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Research Papers: Evaporation, Boiling, and Condensation

Mathematical Model for Dropwise Condensation on a Surface With Wettability Gradient

[+] Author and Article Information
Manjinder Singh

Department of Mechanical Engineering,
Indian Institute of Technology Delhi,
Hauz Khas 110016, New Delhi, India

Sasidhar Kondaraju

School of Mechanical Sciences,
Indian Institute of Technology Bhubaneswar,
Bhubaneswar 751013, Orrisa, India

Supreet Singh Bahga

Department of Mechanical Engineering,
Indian Institute of Technology Delhi,
Hauz Khas 110016, New Delhi, India
e-mail: bahga@mech.iitd.ac.in

1Corresponding author.

Contributed by the Heat Transfer Division of ASME for publication in the JOURNAL OF HEAT TRANSFER. Manuscript received May 5, 2017; final manuscript received January 4, 2018; published online April 6, 2018. Assoc. Editor: Debjyoti Banerjee.

J. Heat Transfer 140(7), 071502 (Apr 06, 2018) (8 pages) Paper No: HT-17-1248; doi: 10.1115/1.4039014 History: Received May 05, 2017; Revised January 04, 2018

We present a mathematical model for dropwise condensation (DWC) heat transfer on a surface with wettability gradient. We adapt well-established population balance model for DWC on inclined surfaces to model DWC on a surface with wettability gradient. In particular, our model takes into account the effect of wettability gradient and energy released during drop coalescence to determine the drop departure size. We validate our model with published experimental data of DWC heat flux and drop size distribution. Based on various experimental studies on drop motion, we also propose a mechanism that explains how the energy released during drop coalescence on a surface with wettability gradient and in a condensation environment aids drop motion. The mechanism correctly explains the shift of center of mass of two coalescing drops on a surface with wettability gradient toward the drop on high wetting region. Using the model, we analyze the effect of wettability gradient on the DWC heat flux. Our model predictions show that the optimal choice of wettability gradient is governed by differential variations in population density and heat transfer through a drop with change in wettability of the surface. We also demonstrate that contact angle at which there is maximum heat transfer through a drop varies with thickness of coating layer leading to change in optimal wettability gradient.

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Figures

Grahic Jump Location
Fig. 1

Schematic showing drop size distribution in DWC. Drop size distribution is divided Into two phases small drops n(r) and large drops N(r). The drop radius re denotes boundary between small and large drops.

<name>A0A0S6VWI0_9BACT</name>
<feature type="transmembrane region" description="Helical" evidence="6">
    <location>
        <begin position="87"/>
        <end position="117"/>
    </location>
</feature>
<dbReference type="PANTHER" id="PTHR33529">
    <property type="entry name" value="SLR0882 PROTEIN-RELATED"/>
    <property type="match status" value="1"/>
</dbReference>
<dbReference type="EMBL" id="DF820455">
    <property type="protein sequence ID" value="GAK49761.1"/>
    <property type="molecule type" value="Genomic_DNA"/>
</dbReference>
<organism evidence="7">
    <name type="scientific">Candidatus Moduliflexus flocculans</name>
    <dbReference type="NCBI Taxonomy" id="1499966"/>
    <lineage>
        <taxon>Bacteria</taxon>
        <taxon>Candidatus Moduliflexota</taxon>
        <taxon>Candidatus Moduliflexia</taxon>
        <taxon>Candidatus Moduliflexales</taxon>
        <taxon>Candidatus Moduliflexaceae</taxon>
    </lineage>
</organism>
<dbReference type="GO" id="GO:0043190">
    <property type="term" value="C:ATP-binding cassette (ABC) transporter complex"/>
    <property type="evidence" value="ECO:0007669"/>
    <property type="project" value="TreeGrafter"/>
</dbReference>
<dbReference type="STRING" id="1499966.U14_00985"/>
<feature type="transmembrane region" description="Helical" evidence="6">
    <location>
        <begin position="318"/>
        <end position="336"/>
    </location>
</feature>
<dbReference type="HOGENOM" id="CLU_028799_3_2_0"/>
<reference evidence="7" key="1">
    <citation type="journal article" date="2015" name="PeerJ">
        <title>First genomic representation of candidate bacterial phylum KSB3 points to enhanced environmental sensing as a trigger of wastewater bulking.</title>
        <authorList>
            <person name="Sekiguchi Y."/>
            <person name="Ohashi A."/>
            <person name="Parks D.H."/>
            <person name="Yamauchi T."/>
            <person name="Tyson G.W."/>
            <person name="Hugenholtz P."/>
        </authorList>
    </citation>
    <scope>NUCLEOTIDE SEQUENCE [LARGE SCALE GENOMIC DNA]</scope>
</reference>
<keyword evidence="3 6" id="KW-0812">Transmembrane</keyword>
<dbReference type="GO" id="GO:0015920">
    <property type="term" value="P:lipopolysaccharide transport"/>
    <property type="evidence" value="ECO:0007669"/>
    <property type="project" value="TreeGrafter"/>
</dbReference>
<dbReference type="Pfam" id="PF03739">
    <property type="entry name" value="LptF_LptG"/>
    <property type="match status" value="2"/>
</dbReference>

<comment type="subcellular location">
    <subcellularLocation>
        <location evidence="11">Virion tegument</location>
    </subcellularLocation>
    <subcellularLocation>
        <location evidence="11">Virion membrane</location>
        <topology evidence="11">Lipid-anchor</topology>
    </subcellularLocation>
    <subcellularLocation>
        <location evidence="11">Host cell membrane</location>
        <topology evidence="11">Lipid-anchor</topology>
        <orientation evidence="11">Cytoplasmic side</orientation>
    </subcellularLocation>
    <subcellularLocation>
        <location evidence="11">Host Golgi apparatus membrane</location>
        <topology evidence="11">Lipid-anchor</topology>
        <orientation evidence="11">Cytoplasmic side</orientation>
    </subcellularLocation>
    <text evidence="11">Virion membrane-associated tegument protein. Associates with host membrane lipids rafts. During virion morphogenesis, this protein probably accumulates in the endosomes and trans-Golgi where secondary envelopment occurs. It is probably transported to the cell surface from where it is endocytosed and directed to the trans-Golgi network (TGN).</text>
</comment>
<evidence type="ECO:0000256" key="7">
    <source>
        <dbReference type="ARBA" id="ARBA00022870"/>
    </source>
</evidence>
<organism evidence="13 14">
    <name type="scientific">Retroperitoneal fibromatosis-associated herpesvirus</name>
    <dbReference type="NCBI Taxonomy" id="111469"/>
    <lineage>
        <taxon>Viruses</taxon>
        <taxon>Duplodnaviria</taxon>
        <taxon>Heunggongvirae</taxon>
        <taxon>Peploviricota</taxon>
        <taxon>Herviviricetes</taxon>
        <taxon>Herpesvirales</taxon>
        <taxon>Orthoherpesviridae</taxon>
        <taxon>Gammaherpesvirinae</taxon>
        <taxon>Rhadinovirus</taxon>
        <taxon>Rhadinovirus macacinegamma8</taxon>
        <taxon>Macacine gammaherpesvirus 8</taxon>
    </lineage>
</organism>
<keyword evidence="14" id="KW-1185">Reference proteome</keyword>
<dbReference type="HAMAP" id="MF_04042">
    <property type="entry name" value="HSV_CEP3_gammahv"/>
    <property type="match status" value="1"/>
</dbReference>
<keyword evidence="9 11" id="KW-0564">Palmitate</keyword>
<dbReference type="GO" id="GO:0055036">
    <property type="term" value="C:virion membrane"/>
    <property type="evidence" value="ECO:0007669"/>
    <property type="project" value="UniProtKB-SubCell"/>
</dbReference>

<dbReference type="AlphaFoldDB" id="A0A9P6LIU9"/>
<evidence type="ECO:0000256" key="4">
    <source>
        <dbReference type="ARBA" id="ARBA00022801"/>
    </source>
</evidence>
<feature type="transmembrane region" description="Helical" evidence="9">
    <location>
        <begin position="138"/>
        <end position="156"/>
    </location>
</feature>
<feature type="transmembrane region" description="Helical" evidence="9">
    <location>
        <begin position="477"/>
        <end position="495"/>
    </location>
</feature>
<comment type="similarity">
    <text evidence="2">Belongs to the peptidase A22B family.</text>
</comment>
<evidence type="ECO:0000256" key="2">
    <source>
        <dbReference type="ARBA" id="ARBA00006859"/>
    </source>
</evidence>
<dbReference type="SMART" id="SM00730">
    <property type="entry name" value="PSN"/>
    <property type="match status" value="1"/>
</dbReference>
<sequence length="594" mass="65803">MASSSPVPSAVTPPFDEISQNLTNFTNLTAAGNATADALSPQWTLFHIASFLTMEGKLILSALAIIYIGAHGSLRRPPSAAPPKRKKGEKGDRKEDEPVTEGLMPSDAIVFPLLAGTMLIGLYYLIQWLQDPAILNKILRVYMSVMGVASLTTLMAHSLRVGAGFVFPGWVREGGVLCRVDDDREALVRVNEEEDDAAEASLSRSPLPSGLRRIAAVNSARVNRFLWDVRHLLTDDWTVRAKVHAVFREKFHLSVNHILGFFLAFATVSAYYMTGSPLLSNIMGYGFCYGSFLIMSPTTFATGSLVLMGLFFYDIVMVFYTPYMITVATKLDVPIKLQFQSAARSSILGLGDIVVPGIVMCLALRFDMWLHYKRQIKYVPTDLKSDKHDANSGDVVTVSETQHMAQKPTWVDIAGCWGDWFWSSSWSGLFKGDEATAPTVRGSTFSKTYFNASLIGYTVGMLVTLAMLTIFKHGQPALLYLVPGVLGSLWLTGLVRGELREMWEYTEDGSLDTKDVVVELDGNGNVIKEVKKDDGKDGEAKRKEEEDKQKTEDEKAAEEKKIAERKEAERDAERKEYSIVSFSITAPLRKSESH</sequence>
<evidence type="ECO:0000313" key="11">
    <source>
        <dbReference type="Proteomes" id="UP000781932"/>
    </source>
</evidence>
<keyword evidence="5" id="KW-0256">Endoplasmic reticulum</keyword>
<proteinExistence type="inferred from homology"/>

Grahic Jump Location
Fig. 2

Schematic illustrating the mechanism of coalescence of two drops on a surface with wettability gradient. P denotes Laplace pressure and rb denotes base radius of the drop. Solid lines show dynamic contact angles at respective drop edges (θd,A,θd,B,θd,D, and θd,E). The dashed lines denote receding (∠b′BA, ∠a′AB, and ∠e′ED) and advancing (∠bBA, ∠aAB, and ∠dDE) contact angle at respective drop edges. (a) Shifting of drop shape from staggered to nearly spherical cap shape on a surface with wettability gradient in the absence of condensation. (b) State of a drop on a surface with wettability gradient before coalescence. (c) Formation of bridge with very small and negative interface radius of curvature at the initiation of coalescence. Larger influx of liquid from the left drop causes contact angle at A to reduce and bridge to grow. When the contact angle at A reduces to the receding value whole of the liquid from left drop flows into the right drop. (d) State of drop just after coalescence. During coalescence, due to out flux of liquid, θd,A becomes smaller than receding contact, which is reflected at the edge E of the merged droplet. While at D, due to influx of liquid θd,D becomes greater than advancing contact angle: (a) drop on a surface with wettability gradient, (b) before coalescence, (c) during coalescence, and (d) after coalescence.

Grahic Jump Location
Fig. 3

Comparison of heat flux predicted by our mathematical model with the experimental results [10,21] as a function degree of subcooling. The calculations are based on nucleation site density, Ns=1×1010m−2, Tsat = 373 K, δ = 100 nm.

Grahic Jump Location
Fig. 4

Comparison of drop size distribution predicted by our mathematical model with the experimental results of Macner et al. [11]. The distributions are plotted for drops with radius, r≥ 80 μm. These calculations are performed for nucleation site density, Ns=1×1010m−2, Tsat = 373 K, δ = 100 nm.

Grahic Jump Location
Fig. 5

Effect of wettability gradient on DWC heat flux and size of drop departure. (a) DWC heat flux at different wettability gradients while keeping the minimum contact angle constant. (b) Variation in size of drop departure and heat transfer through a drop with contact angle for the largest wettability gradient 20 deg–150 deg. These calculations are performed for nucleation site density, Ns=1×1010 m−2, Tsat = 373 K, δ = 100 nm.

Grahic Jump Location
Fig. 6

Effect of thickness of coating layer δ on heat transfer through a drop. These calculations are performed for degree of subcooling ΔT=2 K, r = 5 μm, Tsat = 373 K and conductivity of coating layer Kcoat=2 Wm−1K−1.

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